Recently, sixth graders in Julie Marren's new Anatomy of Language class hosted a Google hangout with paleoanthropologist Genevieve von Petzinger, currently residing in Western Canada.
During her cave explorations across the globe, Genevieve noticed geometric signs and when she asked about them, she learned that no one had any previous information about what they meant.
So, she went on to explore 52 caves and cataloged the same geometric signs in caves in Europe, Africa, Asia, and North America. She found the same 32 signs consistently, spanning a 30,000-40,000 year time span. It turned out these are likely a sort of proto-writing, the petroglyphs giving way to pictographs and leading to full alphabets.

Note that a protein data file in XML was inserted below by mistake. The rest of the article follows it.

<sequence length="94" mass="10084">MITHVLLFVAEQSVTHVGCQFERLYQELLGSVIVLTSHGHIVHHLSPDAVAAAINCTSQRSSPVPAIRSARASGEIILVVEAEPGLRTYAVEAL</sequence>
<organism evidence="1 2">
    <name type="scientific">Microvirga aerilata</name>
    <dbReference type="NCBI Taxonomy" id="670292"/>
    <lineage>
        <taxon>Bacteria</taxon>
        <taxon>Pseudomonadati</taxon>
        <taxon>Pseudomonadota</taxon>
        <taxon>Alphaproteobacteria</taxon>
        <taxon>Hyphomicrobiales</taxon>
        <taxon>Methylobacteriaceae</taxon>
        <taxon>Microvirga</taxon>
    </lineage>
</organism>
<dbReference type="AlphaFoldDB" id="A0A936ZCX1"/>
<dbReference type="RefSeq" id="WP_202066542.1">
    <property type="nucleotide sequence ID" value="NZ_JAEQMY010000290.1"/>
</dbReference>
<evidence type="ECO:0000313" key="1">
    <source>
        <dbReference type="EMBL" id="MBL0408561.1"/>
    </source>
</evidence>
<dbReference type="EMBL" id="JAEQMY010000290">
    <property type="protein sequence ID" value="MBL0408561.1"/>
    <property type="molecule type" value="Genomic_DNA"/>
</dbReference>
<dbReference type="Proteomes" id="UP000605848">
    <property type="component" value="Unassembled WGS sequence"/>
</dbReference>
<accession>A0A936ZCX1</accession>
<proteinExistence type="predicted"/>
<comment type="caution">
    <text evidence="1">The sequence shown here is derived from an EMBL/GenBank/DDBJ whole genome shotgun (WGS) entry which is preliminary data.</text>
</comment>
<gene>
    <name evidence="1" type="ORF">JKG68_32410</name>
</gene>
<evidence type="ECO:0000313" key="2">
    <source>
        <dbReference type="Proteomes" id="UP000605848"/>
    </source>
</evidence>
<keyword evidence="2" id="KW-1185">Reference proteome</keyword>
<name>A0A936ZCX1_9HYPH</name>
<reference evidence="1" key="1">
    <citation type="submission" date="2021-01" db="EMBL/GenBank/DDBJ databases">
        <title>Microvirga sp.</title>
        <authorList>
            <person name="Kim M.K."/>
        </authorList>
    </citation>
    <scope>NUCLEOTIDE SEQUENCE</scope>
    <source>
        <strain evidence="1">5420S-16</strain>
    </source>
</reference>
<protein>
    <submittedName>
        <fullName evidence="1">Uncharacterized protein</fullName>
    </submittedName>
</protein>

Students were able to ask Genevieve questions about her explorations, career, and life beyond her work. When asked how she became interested in archeology, Genevieve reflected on her childhood interest in investing and exploring, as well as studying Roman history. Students also asked about the texture of cave art, which made Genevieve laugh, saying "It is actually quite lumpy and gooey."
Students ended with a final, thoughtful question: "Are there more caves?"
"Ah, there are so many more wanting to be found! I have a really fun job. There are so many possibilities."